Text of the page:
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Smith (60) ended a 20-year association with the All Blacks at the end of The Rugby Championship in October last year.
However, he explained that he was aware of his illness throughout that farewell tournament after an MRI scan "showed up some tumours".
Smith told Fairfax the pathology report on the prostate had been completed, and it indicated that, most probably, he had been cured.
Smith shared his story with Fairfax to raise awareness, and said his local doctor in Cambridge, Waikato, had detected abnormalities.
Since he turned 50, he had been having an annual medical check-up, and last year his doctor started doing PSA tests while he was doing blood tests.
PSA stands for Prostate Specific Antigen, a protein produced by the prostate. Changing levels can be a sign there are cancer cells in the prostate.
"I was getting the blood tests about every six months. It was high PSA levels that initially alerted the doctor," Smith told Fairfax. "High levels don't automatically mean you've got cancer, but it is an alert, and it led to me getting a digital exam, and he then thought, 'Hmm..there's a hard spot there.' Could be nothing, but he sent me to the urologist.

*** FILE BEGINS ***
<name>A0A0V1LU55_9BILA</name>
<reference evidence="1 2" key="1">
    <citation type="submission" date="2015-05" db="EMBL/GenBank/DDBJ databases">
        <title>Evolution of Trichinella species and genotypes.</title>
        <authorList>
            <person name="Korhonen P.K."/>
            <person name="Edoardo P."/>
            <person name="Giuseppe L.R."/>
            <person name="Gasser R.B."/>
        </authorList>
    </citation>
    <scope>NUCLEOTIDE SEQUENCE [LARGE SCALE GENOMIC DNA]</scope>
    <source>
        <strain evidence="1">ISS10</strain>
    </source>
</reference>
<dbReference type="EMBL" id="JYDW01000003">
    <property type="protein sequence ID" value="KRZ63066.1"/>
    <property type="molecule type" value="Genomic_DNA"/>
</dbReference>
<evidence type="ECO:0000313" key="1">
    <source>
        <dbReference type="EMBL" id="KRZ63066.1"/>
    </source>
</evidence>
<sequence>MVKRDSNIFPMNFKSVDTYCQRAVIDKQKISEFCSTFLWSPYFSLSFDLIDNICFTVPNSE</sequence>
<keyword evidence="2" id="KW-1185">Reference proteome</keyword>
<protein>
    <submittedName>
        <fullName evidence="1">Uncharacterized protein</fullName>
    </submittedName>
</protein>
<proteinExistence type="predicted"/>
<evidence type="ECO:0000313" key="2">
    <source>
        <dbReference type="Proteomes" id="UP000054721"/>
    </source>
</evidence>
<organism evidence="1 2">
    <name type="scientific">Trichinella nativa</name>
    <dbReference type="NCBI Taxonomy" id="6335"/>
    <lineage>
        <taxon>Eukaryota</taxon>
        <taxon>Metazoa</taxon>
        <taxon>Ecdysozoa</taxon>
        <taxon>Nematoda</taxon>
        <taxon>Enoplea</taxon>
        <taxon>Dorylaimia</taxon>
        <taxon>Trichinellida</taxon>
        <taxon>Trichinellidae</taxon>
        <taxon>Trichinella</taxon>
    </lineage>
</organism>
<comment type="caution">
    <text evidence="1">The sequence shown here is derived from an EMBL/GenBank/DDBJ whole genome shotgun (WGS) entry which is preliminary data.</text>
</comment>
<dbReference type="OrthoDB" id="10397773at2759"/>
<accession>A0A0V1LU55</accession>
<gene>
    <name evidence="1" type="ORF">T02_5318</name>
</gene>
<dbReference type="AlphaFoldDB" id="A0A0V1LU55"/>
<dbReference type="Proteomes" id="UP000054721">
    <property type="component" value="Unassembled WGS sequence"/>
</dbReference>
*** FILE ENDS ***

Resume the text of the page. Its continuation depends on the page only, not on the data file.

"Then I had an MRI test (magnetic imaging scans), which showed up some tumours."
"Through the Rugby Championship I knew I had it, but I didn't really talk to anyone (inside the All Blacks). The only one was the team doctor, Tony Page, and I didn't even tell him.
Smith decided to 'just get the thing out' and before the operation came a CT scan to see if the cancer had spread elsewhere.
"The results took a week to come through, and I was starting to picture, 'Jeez, are there that many on the screen that they're still counting them? Have I got it everywhere?'
"Then the text came through: 'You're all clear, apart from the prostate.' It was as simple as that. The relief was enormous."
The discovery he had cancer played no role in Smith's decision to step down from the All Black coaching team.
Nicknamed "The Professor", Smith had a 20-year association with the All Blacks as a player and then in three spells as a coach.
Smith's next move has been a subject of huge intrigue around the rugby world, and he is intent on fulfilling "a couple of little projects I started arranging immediately".
"I'm going to help the Kobe Steelers club in Japan," Smith said. "They have a relationship with the Chiefs, and I'm going to have an involvement with the coaches at Kobe and get a bit of coaching in from time to time.
"I'll also be doing two to three weeks with the Italian national team coaches over the year. I'll attend a couple of camps to have a mentoring-type role with Conor O'Shea and Mike Catt. I have a real passion for Italy, its people and their rugby, so Trish and I are looking forward to getting back there now and again."